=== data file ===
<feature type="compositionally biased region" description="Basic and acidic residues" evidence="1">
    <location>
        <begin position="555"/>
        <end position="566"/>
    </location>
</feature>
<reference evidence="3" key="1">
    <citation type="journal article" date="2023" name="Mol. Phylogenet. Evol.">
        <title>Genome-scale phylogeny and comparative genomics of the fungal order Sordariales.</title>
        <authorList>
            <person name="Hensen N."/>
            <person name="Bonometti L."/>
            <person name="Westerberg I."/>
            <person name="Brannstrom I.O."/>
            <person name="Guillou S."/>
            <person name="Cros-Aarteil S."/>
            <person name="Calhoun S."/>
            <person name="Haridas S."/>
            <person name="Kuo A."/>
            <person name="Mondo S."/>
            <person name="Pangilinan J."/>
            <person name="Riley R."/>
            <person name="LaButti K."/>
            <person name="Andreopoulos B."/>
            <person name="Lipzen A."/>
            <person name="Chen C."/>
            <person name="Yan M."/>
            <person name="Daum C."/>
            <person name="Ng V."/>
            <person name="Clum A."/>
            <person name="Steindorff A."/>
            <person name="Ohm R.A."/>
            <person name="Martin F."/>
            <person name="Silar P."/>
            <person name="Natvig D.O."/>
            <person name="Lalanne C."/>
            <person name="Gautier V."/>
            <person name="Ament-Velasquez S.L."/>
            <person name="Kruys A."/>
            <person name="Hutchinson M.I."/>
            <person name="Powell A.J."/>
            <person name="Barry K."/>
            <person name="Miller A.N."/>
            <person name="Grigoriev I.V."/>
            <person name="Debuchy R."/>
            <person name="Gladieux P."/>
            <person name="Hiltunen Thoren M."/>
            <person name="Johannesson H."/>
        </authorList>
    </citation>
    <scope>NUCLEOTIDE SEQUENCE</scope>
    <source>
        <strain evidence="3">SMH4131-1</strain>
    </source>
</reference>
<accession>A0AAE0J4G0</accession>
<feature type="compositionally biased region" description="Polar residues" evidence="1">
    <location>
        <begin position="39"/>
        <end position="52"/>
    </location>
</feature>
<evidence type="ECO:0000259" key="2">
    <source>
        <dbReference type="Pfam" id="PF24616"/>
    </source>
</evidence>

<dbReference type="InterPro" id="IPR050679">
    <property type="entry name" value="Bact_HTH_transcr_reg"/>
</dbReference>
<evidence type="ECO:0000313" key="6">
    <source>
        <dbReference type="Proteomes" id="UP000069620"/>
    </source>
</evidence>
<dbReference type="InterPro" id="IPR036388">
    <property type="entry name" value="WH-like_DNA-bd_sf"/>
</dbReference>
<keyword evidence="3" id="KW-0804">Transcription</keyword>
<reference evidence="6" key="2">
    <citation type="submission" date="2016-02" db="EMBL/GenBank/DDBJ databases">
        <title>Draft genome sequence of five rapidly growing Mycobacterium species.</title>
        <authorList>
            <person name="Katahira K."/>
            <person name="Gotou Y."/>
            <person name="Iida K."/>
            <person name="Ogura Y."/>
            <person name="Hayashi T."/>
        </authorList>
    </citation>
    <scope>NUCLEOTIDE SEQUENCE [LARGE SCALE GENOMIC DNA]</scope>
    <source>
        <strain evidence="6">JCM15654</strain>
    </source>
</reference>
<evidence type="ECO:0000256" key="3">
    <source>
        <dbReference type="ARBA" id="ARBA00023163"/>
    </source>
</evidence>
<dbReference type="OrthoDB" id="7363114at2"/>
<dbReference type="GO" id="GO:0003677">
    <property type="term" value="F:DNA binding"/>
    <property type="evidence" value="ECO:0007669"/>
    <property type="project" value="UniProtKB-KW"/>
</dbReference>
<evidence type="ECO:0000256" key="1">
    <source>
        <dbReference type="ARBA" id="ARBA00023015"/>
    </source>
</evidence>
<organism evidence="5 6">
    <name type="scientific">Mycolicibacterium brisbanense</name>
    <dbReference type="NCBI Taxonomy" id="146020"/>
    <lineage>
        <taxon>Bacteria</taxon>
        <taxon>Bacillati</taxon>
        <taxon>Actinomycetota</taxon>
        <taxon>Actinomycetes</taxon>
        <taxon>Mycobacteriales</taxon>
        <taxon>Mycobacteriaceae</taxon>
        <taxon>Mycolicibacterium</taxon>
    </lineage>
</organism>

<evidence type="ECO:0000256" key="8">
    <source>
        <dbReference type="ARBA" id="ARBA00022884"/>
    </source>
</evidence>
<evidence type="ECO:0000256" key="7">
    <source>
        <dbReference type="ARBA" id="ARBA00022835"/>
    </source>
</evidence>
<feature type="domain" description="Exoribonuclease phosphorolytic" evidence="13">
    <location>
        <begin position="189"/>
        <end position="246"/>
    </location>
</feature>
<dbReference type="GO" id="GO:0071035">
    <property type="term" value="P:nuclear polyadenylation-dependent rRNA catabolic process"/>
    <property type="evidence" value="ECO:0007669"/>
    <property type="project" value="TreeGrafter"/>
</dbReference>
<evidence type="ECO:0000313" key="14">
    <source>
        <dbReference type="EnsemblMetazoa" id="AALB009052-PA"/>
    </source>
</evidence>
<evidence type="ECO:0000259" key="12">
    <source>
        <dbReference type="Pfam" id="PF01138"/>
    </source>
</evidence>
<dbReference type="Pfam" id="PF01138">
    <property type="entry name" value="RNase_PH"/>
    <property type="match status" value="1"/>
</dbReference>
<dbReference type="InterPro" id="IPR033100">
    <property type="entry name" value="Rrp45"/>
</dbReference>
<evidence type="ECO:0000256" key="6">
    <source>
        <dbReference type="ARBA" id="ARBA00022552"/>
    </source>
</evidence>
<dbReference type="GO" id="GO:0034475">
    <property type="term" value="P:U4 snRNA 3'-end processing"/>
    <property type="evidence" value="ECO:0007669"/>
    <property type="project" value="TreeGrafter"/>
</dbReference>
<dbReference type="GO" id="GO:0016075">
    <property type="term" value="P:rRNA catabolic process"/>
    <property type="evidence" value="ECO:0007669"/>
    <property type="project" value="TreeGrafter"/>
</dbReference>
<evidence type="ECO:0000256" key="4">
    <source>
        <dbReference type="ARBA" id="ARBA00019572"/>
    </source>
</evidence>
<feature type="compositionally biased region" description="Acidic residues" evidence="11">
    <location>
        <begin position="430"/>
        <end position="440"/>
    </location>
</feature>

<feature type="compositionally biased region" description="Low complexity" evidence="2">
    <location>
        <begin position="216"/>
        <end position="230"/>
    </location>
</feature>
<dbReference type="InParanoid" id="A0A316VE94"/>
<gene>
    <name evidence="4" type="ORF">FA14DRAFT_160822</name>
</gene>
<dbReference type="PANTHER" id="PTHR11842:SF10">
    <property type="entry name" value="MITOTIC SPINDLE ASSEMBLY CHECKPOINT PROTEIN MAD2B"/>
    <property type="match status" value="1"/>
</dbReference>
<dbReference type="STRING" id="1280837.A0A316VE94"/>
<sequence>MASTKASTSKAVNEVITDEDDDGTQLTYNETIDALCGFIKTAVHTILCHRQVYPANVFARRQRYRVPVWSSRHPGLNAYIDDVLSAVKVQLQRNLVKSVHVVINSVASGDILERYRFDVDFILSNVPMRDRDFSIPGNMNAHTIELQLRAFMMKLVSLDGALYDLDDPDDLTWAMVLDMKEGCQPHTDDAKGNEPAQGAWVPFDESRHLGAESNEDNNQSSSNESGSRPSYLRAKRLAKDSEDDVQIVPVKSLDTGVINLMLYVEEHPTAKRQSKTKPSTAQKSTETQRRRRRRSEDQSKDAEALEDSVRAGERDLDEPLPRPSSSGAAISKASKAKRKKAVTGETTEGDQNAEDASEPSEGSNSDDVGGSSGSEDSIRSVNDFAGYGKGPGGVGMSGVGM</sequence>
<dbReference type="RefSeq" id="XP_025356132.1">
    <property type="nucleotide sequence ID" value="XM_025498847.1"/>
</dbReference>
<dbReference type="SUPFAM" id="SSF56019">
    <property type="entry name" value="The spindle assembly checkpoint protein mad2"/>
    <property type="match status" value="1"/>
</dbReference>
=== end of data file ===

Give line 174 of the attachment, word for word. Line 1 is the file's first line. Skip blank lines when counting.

    <property type="term" value="P:rRNA catabolic process"/>